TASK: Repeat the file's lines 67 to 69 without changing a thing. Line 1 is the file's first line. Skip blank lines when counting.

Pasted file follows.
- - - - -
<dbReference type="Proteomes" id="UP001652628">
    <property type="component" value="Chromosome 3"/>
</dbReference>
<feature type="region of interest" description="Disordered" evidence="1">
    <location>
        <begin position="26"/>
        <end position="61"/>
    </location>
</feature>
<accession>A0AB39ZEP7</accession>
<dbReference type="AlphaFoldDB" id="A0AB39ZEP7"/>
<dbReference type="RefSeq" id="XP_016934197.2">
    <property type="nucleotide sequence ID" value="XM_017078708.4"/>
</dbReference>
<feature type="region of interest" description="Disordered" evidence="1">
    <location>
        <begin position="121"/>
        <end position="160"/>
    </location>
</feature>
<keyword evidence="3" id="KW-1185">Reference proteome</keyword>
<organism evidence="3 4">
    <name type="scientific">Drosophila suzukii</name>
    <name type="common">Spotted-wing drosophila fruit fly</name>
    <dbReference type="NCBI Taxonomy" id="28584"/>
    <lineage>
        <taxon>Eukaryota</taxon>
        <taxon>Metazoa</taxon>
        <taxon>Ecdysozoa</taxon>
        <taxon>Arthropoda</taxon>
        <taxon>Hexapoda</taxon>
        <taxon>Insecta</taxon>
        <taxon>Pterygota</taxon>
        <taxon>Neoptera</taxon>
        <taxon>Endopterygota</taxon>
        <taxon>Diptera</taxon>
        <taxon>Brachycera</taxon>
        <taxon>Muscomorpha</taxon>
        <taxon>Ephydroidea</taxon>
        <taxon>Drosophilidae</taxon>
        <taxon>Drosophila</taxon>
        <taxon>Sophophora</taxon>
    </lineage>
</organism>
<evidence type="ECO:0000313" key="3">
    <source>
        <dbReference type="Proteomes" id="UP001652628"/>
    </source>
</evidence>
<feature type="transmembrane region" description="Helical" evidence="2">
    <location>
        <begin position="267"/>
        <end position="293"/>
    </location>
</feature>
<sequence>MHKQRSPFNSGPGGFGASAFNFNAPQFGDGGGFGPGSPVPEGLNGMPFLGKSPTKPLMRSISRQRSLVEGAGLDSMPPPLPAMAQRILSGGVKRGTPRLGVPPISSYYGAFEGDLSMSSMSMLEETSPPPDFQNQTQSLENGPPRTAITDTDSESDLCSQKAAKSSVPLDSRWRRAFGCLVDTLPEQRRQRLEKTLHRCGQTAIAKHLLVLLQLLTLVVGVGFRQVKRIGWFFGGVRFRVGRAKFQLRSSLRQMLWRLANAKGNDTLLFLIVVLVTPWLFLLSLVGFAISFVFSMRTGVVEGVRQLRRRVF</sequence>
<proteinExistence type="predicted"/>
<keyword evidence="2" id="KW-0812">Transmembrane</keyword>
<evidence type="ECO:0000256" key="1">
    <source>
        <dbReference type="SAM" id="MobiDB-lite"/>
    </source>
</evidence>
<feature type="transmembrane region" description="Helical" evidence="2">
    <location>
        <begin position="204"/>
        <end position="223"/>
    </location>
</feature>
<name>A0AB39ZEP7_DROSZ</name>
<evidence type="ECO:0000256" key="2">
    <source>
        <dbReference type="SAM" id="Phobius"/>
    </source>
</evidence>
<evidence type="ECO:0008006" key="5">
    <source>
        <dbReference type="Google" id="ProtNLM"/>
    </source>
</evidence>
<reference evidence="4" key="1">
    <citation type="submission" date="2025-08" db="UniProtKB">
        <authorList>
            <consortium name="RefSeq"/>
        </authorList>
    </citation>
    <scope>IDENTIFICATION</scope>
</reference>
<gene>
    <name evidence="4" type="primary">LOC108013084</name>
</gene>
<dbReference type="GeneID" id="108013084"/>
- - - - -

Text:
        <end position="223"/>
    </location>
</feature>